If you have a teen headed to college for the first time, there is probably a lot of excitement in the air. Moving away from home for the first time and starting college life is a major milestone. It brings many new opportunities and much excitement, but it also brings some challenges and risks. Your teen may not be worried about safety at school, but it is something you will want to keep in mind. While college campuses are generally safe in the US, each year crimes and accidents do occur on college property and instances of violence on campus keep parents anxious. You can keep your new student safer if you:
1) Find out about personal safety precautions on campus. Colleges are held liable if they do not take precautions to help keep students safe, but many students are unaware of the safety features of their campus. Many Florida premises liability lawsuits occur when campuses do not take due precautions. Find out about the safety features of your child’s school and make sure your teen knows where to find help on campus. If there is a walk-home safe program for late night study sessions, make sure your teen knows. If there are emergency buttons on campus or a security station, let your teen know. Find out if the school has an emergency preparedness plan in the event of an instance of violence. If there are known dangers or issues at the school, join other concerned parents and students in alerting the school.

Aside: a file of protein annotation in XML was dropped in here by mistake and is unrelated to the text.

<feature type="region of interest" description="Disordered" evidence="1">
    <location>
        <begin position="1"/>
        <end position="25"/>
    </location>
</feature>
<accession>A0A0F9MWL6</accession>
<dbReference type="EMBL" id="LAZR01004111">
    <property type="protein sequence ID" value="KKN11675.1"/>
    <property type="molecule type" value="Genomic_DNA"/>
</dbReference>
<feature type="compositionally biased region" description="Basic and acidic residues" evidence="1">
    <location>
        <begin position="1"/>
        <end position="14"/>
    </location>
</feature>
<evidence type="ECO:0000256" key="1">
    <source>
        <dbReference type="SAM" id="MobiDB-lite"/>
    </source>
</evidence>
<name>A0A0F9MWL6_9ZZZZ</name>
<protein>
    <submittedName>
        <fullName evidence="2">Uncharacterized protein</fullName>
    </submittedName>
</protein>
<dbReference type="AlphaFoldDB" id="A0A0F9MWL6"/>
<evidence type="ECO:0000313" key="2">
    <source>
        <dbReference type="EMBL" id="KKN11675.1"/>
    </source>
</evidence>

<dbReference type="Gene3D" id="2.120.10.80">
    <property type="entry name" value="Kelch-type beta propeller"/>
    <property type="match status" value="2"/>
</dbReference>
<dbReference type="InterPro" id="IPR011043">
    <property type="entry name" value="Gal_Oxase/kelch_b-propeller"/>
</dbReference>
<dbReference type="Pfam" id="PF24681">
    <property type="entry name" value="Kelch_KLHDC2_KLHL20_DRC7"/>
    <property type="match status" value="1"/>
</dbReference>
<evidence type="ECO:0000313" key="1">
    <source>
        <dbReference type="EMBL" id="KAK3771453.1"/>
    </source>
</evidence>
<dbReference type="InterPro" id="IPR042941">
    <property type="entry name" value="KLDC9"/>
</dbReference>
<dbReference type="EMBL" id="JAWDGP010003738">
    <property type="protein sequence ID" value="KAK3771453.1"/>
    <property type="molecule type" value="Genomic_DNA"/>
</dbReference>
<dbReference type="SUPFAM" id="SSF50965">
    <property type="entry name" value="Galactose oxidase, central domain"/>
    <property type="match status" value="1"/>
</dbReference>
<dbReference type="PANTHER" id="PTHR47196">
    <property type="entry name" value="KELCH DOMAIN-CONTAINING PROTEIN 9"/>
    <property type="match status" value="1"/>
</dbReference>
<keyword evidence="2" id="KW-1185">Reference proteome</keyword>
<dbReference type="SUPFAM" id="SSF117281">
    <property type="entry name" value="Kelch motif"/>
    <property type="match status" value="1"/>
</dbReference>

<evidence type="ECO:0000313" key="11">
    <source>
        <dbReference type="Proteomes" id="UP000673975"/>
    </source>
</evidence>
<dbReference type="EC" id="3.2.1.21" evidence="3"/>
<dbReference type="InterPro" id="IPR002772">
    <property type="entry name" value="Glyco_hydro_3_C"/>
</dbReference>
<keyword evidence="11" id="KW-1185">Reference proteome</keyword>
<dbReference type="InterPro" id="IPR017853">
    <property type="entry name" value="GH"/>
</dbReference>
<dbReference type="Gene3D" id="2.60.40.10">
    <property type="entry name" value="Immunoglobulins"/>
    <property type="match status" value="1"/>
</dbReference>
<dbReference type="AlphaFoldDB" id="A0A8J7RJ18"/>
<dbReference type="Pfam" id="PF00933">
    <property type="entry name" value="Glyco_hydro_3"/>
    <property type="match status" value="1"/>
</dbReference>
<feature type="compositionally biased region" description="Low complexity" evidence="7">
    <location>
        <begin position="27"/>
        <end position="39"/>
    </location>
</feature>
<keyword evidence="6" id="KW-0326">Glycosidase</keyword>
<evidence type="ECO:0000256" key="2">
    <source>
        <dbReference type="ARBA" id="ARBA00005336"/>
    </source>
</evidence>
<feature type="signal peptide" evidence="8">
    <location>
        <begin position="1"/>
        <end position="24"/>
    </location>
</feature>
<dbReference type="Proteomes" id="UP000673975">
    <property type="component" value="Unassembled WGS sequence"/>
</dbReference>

2) Help your teen select safe appliances and accessories for the dorm room. When your teen is choosing items for the dorm, consider safety as well as functionality. Make sure to check about dorm rules before buying items such as candles, microwave ovens, and toasters; some dorms do not allow these types of appliances.
3) If your college student is heading to school with their own car, give them a going-away gift: have the car serviced. A well-maintained car is more likely to respond correctly and could help save your teen’s life. If your teen is going away to college in a state with harsh winters, give your teen free winter driving lessons and winter tires. If your teen has always driven in Florida, he or she may know how to avoid Florida car accidents but may struggle with winter driving.
4) Create an emergency kit for your teen. Include a first aid kit, a cell phone, a list of emergency numbers, and useful safety tips. You may also want to include a basic tool kit and sewing kit for less-serious “emergencies.”
5) Talk to your teen about safety at home. If your teen has never lived away from home, review the basics of fire safety and personal safety when living away from home. Review things such as locking the door and using caution on campus. Many teens know the basics, but reviewing safety rules is important for building good, safe habits.
If you or your student are injured by someone’s recklessness or negligence, contact the Flaxman Law Group for a free consultation. You may be eligible for more compensation under Florida law than you realize. With law offices in Miami, Homestead, and Hollywood, the Flaxman Law Group is proud to serve the entire South Florida community. Put our decades of experience to work for you today.